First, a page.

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India Initiates Action To Scrap Chopper Deal

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Cracking the whip, the Indian government on Friday, 15 February, 2013 initiated action to scrap the VVIP chopper deal from Italian firm AgustaWestland in the wake of allegations that kickbacks to the tune of Rs 362 crore were paid to bag it.
The Defence Ministry issued a show cause notice to AgustaWestland, asking it to explain within seven days the bribery allegations, ministry spokesman Sitanshu Kar said.
The notice asked the company why the Rs 3,600 crore deal of 2010 should not be scrapped.
"The Defence Ministry issued a formal show cause notice to AgustaWestland seeking cancellation of the contract and taking other actions as per terms of the contract," the spokesman said.
The notice comes a day after the ministry warned of legal action, including invoking integrity pact which provides for cancellation of the contract if bribes are paid and recovery of the money already paid.
With the VVIP choppers deal facing charges of kickbacks, government on Thursday, 14 February, 2013, had formally asked Italian firm Finmeccanica to state whether any money was illegally paid to any Indian entity or individual amidst its warning of legal action including blacklisting of the firm.

Also, the Defence ministry had suspended payments to Finmeccanica following allegations the Italian defence group paid kickbacks, the ministry said.

The Ministry of Defence, which is under attack on the issue, came out with a fact-sheet detailing the sequence of the Rs 3,600-crore deal for 12 helicopters clinched in 2010 by a Finmeccanica subsidiary AgustaWestland.
India has already received three of the 12 helicopters and paid upto 30 per cent of the amount.
After the arrest of Finmeccanica CEO Giuseppe Orsi in Milan on Tuesday in connection with the bribery charges, India had put on hold the receipt of the remaining helicopters as well as rest of the payment.
Former Air Chief S P Tyagi has been accused of being a beneficiary of alleged kickbacks said to have been received by his three cousins but he has denied any wrongdoing.
The government on 14 February, 2013, formally asked Finmeccanica, the parent company of AgustaWestland, to state whether any money was illegally paid to any Indian entity or individual "which would be violative of the Integrity Pact or any other terms and conditions of the contract".
It noted that the contract with AgustaWestland carried an integrity pact that bars paying of bribes or involvement of middlemen, the Ministry warned of "strict action including cancellation of contract, recovery of payment, blacklisting and penal action can be taken against the vendors."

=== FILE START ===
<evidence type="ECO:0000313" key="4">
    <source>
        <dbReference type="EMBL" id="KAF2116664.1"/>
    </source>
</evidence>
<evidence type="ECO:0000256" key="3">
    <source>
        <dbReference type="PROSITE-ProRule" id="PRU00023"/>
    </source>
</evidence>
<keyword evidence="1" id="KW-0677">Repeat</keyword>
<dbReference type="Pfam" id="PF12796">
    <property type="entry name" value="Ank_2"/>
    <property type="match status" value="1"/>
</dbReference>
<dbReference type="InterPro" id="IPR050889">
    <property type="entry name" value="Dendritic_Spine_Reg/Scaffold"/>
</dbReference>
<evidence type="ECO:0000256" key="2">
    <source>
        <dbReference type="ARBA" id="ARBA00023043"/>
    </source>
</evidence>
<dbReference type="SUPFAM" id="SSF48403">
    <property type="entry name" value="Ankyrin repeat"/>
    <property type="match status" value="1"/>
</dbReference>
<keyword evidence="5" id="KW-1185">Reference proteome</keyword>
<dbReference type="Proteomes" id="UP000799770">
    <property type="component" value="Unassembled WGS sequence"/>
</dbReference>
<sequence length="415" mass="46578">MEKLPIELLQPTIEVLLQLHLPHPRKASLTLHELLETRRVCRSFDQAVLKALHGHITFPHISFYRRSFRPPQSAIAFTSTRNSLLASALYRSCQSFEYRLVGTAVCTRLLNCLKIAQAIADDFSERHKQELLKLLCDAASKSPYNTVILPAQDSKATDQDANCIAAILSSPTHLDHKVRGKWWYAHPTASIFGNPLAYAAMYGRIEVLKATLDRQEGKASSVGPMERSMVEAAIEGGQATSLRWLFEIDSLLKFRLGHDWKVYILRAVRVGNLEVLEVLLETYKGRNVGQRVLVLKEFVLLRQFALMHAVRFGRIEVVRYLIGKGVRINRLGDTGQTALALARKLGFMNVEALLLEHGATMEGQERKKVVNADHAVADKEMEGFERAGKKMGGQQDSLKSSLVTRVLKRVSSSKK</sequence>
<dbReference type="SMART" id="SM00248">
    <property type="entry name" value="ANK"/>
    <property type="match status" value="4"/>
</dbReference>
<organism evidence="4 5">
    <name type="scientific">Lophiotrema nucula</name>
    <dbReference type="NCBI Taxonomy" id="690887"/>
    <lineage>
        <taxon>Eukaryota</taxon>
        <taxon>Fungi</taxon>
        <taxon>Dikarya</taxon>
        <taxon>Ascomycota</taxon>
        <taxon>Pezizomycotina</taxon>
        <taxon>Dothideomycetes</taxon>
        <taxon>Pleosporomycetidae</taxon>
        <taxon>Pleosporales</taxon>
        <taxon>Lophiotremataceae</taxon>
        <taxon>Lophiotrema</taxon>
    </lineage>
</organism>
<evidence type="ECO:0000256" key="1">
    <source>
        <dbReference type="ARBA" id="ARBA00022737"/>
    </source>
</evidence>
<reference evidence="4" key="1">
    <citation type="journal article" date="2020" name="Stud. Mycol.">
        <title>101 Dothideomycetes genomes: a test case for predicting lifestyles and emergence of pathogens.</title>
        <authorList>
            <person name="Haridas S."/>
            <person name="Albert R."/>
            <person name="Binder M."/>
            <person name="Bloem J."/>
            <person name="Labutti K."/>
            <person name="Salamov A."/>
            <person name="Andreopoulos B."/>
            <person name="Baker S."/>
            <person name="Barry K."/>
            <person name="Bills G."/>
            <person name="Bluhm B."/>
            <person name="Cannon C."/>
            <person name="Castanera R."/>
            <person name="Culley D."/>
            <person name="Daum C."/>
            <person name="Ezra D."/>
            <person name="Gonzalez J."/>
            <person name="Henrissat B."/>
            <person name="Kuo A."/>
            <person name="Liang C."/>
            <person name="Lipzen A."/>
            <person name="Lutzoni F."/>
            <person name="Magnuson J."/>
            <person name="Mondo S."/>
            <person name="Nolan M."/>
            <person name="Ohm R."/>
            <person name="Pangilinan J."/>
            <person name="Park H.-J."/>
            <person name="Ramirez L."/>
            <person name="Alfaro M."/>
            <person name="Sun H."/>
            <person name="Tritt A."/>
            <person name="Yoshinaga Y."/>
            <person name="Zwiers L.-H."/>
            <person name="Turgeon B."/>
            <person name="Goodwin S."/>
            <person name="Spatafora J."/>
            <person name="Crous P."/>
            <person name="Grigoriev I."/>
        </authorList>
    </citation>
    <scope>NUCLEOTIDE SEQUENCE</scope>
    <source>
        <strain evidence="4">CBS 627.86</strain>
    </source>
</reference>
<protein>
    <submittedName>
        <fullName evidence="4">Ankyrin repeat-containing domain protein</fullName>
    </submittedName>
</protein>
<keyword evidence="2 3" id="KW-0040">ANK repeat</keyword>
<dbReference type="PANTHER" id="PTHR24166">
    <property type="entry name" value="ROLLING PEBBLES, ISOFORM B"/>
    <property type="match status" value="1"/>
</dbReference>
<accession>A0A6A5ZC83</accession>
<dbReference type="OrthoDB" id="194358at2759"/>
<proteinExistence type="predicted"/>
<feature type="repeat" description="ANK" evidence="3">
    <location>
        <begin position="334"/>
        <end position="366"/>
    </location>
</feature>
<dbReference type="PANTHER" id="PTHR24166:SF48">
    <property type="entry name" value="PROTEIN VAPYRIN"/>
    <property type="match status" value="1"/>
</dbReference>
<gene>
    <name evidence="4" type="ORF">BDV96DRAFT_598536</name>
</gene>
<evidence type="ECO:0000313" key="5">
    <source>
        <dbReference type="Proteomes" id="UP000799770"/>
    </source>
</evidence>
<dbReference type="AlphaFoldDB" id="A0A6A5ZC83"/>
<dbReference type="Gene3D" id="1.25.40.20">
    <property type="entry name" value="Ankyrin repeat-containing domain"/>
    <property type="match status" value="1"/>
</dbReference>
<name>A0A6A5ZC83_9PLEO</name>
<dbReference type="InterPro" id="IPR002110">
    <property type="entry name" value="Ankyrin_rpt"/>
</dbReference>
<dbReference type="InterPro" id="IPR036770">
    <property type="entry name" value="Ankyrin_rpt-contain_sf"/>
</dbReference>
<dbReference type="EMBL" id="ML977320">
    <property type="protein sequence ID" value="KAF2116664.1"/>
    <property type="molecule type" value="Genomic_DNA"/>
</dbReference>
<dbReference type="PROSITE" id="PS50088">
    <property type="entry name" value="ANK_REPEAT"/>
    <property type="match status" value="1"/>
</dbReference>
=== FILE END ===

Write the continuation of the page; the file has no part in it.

India's reputation as a corrupt country has not been helped by this latest case. Defending Finmeccanica SpA's jailed ex-chief executive officer Giuseppe Orsi, Italy's three-time former Prime Minister Silvio Berlusconi had recently said said bribes are a necessary part of doing business globally.

Probes Are Economic Suicide: Berlusconi

"Bribes are a phenomenon that exists and it's useless to deny the existence of these necessary situations," Berlusconi said in a televised interview.

"These are not crimes. We're talking about paying a commission to someone in that country. Why, because those are the rules in that country," the former premier was quoted as saying by Bloomberg.

Italian news agency ANSA quoted Berlusconi as saying that probes by Italian prosecutors into contracts Italian firms sign abroad were a form of "economic suicide".

"Everyone knows that as well as the tenders, agreements between governments are also involved," Berlusconi said. He added: "The fact that there is the risk of magistrates intervening I consider to be economic suicide".
Contract Had Provisions Against Bribery
The ministry said the contract signed with AgustaWestland includes "specific contractual provisions against bribery and the use of undue influence. Article 22 of the contract deals with penalty for use of undue influence. This clause entitles the Buyer to cancel the contract with the Seller and recover from him the amount of any loss arising from such cancellation."
"Article 23 of the contract entitles the Buyer to consider cancellation of the contract without any entitlement or compensation to the Seller who shall be liable to refund all payments made by the Buyer in terms of the contract along with interest," it said.
The Ministry said any breach of the provisions of the Integrity Pact entitles the Buyer to take actions against the Seller which includes forfeiture of the earnest money, performance bond, cancellation of the contract without giving any compensation, to recover all the sums already paid with interest, to cancel any other contracts.
It also says debars the bidder from entering into any bid from the Government for a minimum period of five years which may be extended.